Today’s an eggs-ellent day in Washington, DC, for young people! It’s the annual White House Easter Egg Roll, where hundreds of children gather to roll eggs and play games on the South Lawn of the President’s House.
But the tradition did not start at the White House. It began on the lawns and terraces of the Capitol after the Civil War. Children of all races and backgrounds rolled eggs and played games on the turf around the Capitol.
But in 1878, children who arrived at the Capitol on Easter Monday were turned away.
Congress had passed a law to prevent these young citizens from taking such liberties on the grounds, and it became the “duty of the Capitol police hereafter to prevent any portion of the Capitol grounds and terraces from being used as playgrounds or otherwise.”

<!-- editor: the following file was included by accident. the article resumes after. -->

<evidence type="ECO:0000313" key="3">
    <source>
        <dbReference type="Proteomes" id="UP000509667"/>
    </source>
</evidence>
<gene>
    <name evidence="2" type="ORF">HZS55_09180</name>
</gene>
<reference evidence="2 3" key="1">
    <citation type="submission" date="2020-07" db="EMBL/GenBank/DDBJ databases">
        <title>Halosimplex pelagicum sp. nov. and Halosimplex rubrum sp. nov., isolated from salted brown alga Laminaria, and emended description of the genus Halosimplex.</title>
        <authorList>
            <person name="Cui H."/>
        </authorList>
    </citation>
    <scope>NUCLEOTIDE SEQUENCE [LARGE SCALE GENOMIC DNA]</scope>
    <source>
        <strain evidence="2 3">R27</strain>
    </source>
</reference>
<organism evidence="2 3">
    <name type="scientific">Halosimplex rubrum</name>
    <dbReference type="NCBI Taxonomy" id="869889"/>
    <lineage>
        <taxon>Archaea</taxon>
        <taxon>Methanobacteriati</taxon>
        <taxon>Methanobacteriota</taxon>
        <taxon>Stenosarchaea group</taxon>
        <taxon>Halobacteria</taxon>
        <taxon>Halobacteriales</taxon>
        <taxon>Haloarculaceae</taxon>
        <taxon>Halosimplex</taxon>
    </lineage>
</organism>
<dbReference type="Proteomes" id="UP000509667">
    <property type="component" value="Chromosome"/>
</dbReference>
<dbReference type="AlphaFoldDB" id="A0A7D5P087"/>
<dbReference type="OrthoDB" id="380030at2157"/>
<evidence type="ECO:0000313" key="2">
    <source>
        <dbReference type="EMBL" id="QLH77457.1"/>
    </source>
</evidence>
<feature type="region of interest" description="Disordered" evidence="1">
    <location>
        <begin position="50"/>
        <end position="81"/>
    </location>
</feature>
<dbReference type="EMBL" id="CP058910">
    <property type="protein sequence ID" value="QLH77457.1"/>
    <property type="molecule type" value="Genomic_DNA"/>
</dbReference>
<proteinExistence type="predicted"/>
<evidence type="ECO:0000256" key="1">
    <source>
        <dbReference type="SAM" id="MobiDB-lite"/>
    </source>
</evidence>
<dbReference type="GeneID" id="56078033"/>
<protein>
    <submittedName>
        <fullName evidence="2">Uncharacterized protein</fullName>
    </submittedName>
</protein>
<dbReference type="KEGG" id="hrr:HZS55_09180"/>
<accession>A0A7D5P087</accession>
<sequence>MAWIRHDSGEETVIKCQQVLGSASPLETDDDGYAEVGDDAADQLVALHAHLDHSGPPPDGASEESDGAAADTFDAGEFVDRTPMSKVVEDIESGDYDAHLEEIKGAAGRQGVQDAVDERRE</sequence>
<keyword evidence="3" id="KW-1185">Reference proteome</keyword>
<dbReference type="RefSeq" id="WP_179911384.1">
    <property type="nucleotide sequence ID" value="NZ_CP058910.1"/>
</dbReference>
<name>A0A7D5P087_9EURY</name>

It’s not clear how the party was rolled over to the White House, but a newspaper clipping in Rutherford B. Hayes’s personal scrapbook shows he was the first President to officially allow the Executive Mansion to be used for egg rolling. (There were informal egg rollings there as early as Lincoln’s administration.)
The good times and egg rolling continued through the following Presidential administrations with a few brief interruptions. In 1917, during World War I, the egg roll was canceled until 1920 because of concerns of the waste of food.
War took a toll again in 1946, when Harry Truman discouraged the egg roll in the face of the millions left devasted and starving by World War II. The egg roll did not return until President Eisenhower revived it in 1953.
It’s been rolling along ever since! Here’s some fun facts from our favorite egg-centric Prologue article:
- In 1933, Eleanor introduced organized games and greeted the public by radio on a nationwide hookup.
- In 1969, Pat Nixon’s staff introduced the White House Easter Bunny
- In 1974, organized egg-rolling races were introduced.
- In 1981, First Lady Nancy Reagan presided over the festivities. As a little girl, she had attended President Coolidge’s egg roll.
- In 1998, Bill and Hillary Clinton welcomed the world’s children—live—over the Internet.